Global pact to clean up unexploded arms takes effect

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GENEVA, Nov 12 (Reuters) A global treaty obliging warring parties to remove unexploded munitions which kill and maim long after fighting ends came into force today, amid moves to start negotiations to curb use of cluster bombs.

The ''explosive remnants of war'' pact, clinched three years ago, has been ratified by more than the 20 states needed to become legally binding.

It requires the cleaning up of deadly debris such as unexploded shells, grenades, cluster submunitions, mortars and rockets which lie in wait after the end of hostilities.

''This is the first international agreement to require the parties to an armed conflict to clear all unexploded munitions that threaten civilians, peacekeepers and humanitarian workers once the fighting is over,'' the International Committee of the Red Cross (ICRC) said in a statement.

''Its entry into force, finally, is a milestone,'' Philip Spoerri, ICRC's director of international law, told Reuters.

The humanitarian agency -- hoping to minimise death, injury and suffering from Asia to Africa -- was behind the initiative to address unexploded ordnance in 2000.

Under the pact, warring parties must mark contaminated areas after a conflict ends and warn civilians of the risks until the ordnance has been cleared.

''It creates an obligation to clean up the mess on the battlefield even if a party doesn't control the territory anymore,'' Mark Hiznay, of the New York-based group Human Rights Watch, told Reuters.

El Salvador and Liberia, which have emerged from conflicts, are among 26 states to have ratified the treaty so far. U S President George W Bush has sent it to the Senate.

It is a protocol to the 1980 Convention on Certain Conventional Weapons (CCW) and its entry into force comes midway in a two-week review conference where momentum is building to address the issue of deadly cluster bombs, aid agencies say.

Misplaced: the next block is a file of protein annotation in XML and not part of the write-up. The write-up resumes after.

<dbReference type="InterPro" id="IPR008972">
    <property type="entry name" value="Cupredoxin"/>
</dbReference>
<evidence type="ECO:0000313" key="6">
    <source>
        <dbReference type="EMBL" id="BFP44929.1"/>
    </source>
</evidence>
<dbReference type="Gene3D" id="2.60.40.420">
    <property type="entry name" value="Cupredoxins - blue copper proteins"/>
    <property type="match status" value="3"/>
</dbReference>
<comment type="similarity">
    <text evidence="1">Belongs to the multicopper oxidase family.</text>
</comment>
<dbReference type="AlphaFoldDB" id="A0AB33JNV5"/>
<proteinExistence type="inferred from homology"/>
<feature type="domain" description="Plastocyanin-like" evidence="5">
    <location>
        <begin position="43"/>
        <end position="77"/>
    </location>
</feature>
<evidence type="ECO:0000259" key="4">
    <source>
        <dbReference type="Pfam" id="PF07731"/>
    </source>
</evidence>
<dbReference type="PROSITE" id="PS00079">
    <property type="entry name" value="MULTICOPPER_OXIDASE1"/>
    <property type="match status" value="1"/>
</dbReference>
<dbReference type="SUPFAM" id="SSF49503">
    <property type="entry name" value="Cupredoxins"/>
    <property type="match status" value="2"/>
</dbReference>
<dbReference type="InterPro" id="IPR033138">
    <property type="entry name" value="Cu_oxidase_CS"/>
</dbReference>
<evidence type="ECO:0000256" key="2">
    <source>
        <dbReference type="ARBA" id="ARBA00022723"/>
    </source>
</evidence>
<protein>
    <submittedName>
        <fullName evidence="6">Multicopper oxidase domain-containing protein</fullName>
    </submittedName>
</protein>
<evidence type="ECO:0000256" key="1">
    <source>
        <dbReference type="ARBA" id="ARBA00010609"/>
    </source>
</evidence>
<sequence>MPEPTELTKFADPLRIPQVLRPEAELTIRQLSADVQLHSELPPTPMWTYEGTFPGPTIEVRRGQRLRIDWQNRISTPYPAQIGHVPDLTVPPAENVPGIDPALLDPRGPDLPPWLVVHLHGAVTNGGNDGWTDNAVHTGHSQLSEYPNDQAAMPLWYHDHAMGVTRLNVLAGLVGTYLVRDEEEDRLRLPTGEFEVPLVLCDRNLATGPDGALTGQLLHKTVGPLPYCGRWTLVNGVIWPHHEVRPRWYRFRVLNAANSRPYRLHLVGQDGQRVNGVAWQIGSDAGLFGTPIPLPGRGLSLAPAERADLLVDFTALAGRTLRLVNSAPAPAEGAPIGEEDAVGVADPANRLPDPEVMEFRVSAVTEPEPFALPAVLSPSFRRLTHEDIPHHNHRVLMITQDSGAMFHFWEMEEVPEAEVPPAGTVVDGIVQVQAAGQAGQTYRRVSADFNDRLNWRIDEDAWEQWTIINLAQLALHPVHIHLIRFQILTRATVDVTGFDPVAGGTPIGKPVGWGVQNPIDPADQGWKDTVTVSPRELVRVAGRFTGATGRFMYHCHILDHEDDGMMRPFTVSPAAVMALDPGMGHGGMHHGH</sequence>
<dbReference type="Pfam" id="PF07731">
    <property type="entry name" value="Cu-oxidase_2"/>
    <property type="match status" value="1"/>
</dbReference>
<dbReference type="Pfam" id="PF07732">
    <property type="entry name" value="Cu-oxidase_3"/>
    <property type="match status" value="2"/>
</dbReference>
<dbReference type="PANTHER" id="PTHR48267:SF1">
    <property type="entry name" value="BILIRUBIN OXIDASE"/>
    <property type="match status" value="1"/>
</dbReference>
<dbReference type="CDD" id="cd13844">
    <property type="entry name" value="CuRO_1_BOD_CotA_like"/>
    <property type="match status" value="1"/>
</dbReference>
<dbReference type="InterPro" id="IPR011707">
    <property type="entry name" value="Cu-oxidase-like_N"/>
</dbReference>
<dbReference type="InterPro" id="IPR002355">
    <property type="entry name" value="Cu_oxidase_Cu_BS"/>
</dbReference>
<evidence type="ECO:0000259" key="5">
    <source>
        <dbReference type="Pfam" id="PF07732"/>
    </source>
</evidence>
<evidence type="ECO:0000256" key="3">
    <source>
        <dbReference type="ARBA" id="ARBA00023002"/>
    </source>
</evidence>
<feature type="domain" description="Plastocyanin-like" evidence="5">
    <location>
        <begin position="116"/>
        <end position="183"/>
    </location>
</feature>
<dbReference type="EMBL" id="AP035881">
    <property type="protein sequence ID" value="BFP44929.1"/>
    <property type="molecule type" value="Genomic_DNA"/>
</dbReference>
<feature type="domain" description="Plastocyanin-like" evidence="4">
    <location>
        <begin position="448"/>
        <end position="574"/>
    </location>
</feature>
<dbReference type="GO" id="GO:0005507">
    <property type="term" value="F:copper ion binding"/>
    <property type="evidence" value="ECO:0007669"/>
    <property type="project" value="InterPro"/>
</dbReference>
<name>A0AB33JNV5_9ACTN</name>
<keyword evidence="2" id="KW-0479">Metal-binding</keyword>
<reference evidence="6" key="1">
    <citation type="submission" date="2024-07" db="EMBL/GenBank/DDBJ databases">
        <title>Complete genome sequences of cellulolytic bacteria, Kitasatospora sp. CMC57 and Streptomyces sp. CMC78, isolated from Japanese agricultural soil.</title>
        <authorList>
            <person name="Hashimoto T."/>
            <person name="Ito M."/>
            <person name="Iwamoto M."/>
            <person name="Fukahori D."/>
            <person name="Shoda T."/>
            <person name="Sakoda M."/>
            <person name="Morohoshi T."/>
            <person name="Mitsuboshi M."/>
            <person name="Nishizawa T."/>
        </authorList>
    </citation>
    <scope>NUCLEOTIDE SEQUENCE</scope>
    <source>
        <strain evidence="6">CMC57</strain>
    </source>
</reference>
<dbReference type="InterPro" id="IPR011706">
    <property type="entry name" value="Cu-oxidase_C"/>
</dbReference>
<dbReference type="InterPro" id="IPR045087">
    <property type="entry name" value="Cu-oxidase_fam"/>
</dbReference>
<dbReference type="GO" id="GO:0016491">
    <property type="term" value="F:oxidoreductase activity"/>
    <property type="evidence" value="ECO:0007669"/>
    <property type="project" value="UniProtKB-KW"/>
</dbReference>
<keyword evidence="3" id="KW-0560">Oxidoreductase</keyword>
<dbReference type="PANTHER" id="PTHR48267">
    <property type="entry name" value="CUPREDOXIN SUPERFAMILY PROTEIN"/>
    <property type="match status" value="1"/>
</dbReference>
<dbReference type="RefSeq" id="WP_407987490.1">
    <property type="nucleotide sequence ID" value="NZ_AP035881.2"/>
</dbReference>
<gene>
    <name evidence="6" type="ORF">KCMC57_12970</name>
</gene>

SENSE OF URGENCY Cluster bombs are air- or ground-launched canisters holding up to 650 submunitions, which often fail to explode on impact. Designed for use against infantry and tanks, they sink into the ground or lie on the surface and become virtual landmines.

Israel's use of cluster bombs in its month-long war against Islamist Hezbollah militia in southern Lebanon has brought a sense of urgency to halting their firing against military targets located in heavily populated areas, aid agencies say.

More than 20 people have been killed by cluster bomblets since the August 14 ceasefire in Lebanon, where experts estimate that an unusually high 40 per cent failed to explode on impact.

''A new treaty is needed urgently to prohibit cluster munitions, weapons that have caused documented and unacceptable harm for over 40 years. The devastation in Lebanon is just the latest example,'' Angelo Simonazzi, director-general of the Brussels-based Handicap International, said in a statement.

The ICRC has called for a ban on the use of cluster bombs in populated areas, where it says they cause ''severe and disproportionate impact'' on civilians, a call echoed by U N Secretary-General Kofi Annan.

Nearly 20 states at the Geneva meeting back an attempt by Sweden to seek the launch of negotiations on some form of treaty, according to the ICRC's Spoerri.


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